Sliding along, watching the road pass by under my arm, it occurred to me that, if I didn’t duck my shoulder and roll, my arm would be ground off. So I ducked and rolled, got tangled up with the bike, tried to steer my slide to the side of the road in case any cars were coming. I got back on and started for home, figuring the time to get back would coincide with the time I had before the pain really set in. It worked out pretty close.
My dad dug the gravel out of my back, bandaged my arm and I was back at camp the next day with an oozing, gummy wound that soaked right through his bandage and any of the others I contrived.
The camp’s flies, which had previously only pestered me at meals, went after that wet bandage relentlessly like it was a piece of raw meat. The familiar buzz of their tiny wings changed into an urgent, high-pitched snarl. While changing bandages, the exposed wound put them in a complete frenzy. They didn’t just try to land on it; they went for it, hit it hard and hung on. Waving them off didn’t work. I had to swipe them off. They had gone Kamikaze, fearless with determination to lay eggs in me.
I’ve had deer flies tangled up in my hair like so many sticky raisins while they bit into my scalp. I’ve been peppered with ticks and coated with mosquitoes. I’ve come out of the water leeched. Lousy experiences that keep occurring, but I’ve learned to accept them by understanding my place in the food chain. Contemplating maggots crawling out of me after being attacked by frantic egg layers, that was too creepy and it stayed with me. The rest of the guys at camp couldn’t let it go either. My nickname became “Wormy”.
Sometime later, I was lazing around with my dad and my uncle, just shooting the breeze. I don’t recall what we were talking about, but I decided to bring up the manliest story I had at the time, my most-recent crash, the scab, the flies and all that. While it was a rehash for my dad, my uncle was a new audience.
Lost to me was the fact that I was in the company of two men, both from large families, whose fathers had died while they were kids. They went out to find work during the Depression and followed that up with combat in World War II. I respected them, but to me they were just two harmless old farts and I thought I could impress them with my scab story. I knew my dad as a scale mechanic and my uncle as a city bus driver who walked with a slight limp and who was usually rubbing his thigh. I was a candy-ass and I really didn’t know who they were.
When I began to talk about the aggressive flies and my brush with maggots, my uncle’s expression underwent a subtle change. His lips pursed a little, his chin and eyebrows came up a little, all very slight and simultaneous. Watching his responses, I had the satisfying impression that my story was making an impact on him and I remember the event for that reason.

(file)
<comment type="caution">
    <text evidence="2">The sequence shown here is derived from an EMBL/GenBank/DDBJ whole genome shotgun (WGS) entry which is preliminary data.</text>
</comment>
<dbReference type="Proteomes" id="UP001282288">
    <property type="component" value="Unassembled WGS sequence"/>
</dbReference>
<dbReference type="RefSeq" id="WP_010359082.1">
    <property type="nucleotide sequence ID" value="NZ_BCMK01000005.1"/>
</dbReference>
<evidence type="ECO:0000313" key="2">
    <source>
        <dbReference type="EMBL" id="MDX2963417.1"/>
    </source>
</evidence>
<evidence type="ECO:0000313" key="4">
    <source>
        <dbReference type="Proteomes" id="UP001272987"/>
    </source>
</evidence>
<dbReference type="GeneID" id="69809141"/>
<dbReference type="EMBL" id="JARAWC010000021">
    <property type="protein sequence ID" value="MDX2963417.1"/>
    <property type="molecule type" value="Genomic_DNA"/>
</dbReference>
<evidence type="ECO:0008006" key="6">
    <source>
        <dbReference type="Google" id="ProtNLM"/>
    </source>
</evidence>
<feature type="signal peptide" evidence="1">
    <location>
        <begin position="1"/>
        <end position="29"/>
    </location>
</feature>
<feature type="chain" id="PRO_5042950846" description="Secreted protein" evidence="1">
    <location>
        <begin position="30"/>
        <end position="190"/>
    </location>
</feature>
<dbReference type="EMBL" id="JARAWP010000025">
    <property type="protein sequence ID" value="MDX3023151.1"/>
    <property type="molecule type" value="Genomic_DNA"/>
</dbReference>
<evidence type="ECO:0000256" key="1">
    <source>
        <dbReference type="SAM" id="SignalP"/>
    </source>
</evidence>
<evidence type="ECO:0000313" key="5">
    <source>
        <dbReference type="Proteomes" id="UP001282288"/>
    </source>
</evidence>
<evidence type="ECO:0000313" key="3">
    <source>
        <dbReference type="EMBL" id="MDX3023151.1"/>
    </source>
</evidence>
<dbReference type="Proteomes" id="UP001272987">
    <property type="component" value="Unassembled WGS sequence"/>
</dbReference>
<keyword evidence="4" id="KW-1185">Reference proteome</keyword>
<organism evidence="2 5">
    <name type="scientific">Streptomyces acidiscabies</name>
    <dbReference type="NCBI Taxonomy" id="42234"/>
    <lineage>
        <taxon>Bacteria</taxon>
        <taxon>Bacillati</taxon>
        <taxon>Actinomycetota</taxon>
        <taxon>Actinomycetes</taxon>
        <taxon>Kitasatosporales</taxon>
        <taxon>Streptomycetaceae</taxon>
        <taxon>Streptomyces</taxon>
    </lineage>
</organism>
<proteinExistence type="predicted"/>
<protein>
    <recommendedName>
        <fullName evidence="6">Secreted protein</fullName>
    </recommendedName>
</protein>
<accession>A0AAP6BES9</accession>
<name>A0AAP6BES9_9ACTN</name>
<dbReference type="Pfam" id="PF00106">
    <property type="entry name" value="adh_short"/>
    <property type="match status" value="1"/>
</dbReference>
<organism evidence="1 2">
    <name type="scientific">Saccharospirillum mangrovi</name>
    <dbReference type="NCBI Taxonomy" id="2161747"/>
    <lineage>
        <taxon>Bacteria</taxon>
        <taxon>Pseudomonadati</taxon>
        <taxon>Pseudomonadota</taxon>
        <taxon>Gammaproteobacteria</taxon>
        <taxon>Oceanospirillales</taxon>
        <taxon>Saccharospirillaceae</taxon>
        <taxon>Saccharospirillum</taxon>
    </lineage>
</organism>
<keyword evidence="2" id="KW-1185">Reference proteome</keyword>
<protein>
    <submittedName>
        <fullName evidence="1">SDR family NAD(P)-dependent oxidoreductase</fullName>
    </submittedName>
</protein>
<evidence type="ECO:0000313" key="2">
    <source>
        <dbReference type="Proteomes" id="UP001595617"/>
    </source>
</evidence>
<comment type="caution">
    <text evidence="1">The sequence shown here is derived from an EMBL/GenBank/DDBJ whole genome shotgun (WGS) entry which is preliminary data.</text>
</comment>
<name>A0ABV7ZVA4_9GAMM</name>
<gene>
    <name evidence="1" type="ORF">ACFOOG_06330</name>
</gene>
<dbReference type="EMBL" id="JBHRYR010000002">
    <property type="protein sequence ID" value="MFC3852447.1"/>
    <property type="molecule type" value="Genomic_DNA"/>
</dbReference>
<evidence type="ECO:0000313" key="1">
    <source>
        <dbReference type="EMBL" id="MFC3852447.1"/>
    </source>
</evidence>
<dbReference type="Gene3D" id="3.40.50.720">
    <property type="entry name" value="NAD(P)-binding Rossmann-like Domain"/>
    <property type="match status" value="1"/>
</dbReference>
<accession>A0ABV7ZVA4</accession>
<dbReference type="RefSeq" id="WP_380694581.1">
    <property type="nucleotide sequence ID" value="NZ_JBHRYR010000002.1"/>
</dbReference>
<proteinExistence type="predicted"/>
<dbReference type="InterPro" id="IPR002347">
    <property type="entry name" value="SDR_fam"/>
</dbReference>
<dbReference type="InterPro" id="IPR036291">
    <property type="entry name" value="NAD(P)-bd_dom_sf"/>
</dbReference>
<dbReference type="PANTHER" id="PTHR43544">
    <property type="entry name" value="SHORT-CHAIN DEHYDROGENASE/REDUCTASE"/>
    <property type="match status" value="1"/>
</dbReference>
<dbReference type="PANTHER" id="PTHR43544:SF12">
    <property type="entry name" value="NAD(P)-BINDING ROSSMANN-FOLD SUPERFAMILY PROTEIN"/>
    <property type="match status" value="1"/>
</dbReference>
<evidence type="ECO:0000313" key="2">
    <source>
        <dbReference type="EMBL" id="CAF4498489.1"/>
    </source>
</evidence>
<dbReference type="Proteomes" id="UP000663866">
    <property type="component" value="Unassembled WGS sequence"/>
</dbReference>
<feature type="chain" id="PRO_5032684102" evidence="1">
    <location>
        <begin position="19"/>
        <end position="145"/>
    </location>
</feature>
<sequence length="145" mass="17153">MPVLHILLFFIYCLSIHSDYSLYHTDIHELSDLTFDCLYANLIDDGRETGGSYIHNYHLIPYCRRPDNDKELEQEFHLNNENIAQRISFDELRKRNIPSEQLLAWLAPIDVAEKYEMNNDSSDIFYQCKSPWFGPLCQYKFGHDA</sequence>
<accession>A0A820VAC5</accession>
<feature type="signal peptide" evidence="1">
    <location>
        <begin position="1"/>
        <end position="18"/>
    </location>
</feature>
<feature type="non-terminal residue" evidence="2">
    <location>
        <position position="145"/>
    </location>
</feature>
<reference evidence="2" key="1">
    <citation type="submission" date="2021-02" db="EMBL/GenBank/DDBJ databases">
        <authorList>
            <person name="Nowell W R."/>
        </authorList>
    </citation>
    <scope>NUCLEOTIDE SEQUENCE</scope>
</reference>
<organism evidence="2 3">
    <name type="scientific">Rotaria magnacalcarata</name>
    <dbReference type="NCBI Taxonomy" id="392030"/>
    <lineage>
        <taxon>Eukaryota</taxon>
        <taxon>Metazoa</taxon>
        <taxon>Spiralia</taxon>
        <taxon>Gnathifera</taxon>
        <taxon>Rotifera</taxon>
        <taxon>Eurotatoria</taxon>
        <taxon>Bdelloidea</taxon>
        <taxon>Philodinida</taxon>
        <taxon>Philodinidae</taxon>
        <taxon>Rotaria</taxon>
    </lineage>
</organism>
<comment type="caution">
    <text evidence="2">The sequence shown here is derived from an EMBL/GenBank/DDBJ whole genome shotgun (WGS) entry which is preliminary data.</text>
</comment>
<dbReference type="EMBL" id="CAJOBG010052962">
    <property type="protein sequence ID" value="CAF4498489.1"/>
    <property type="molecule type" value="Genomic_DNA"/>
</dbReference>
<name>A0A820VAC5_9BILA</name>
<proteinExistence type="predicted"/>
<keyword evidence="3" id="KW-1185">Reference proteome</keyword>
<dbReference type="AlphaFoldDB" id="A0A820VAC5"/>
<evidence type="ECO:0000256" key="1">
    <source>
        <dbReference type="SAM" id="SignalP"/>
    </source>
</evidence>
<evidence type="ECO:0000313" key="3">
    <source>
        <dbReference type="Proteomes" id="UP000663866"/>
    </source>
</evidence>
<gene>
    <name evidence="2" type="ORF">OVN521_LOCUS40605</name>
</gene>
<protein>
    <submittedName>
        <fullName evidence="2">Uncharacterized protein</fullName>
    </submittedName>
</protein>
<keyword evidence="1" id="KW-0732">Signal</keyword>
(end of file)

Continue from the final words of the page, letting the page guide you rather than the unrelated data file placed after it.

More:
Only much later, after he was dead, did I realize that what I saw on his face was his reaction to a memory.
I only know bits and pieces of their involvement in the war. The stories came to me from other relatives over a period of years, let slip like secrets accidentally revealed, never to be repeated. Most of what happened to my uncle came to me from widely separated comments from his sister, my mom.
My dad mixed it up with the Japanese in New Guinea in ’42. My uncle was in the D-Day invasion in ’44. My dad came out of it alright and was in for the duration. On the day of the invasion, my uncle had no more than stepped out of his landing craft when the war ended for him.
Something knocked him face down in the sand. He turned his head and saw someone’s foot next to his face. “That’s my foot,” he thought. And it was. Whatever knocked him down had nearly severed his leg at the thigh. His leg, twisted at a crazy angle, brought his foot up next to his head.
At that instant, my uncle became just one in the invasion’s overwhelming flood of wounded whose treatment decisions were governed by pitiless triage. His gaping, complicated wound was treated only for blood loss and given a cursory debridement. The wound was left open, but before the medics moved on, they packed it with maggots. For my uncle and the other untold wounded, the medical corps had brought maggots for the detail work. I was told that my uncle didn’t mind having maggots in his wound so much. The ones that got out and crawled around in his bed were the ones that really bothered him.
Mil-Spec, medical maggots. I’ve tried to think of how maggots could be supplied in a scale to accommodate the number of casualties from an invasion. Were there jars of maggots? Cans of them? In preparation for the invasion, did someone win a government contract to breed pallet loads of maggots?
Through it all, my uncle’s leg was saved. It never was completely right though. He always had that limp, but was lucky enough to get a job where he could remain seated, driving the bus. For the rest of his life, bits of bone kept coming up through the skin of his thigh.
My silly scab story and my uncle’s memory of war. He didn’t say a word, didn’t interrupt me, didn’t say, “Shut up, you inexperienced lightweight and listen to me.” He could have knocked me out of the ring with a few words, but he didn’t. I wish he would have. He was a man with memories of war and he let me go on and on about the bicycle crash that happened to me on a day off from a summer job. I came away thinking that my story was significant enough to take its place among the memorable events in his life.
I never saw my uncle’s scar. While he was alive, I never knew he had it.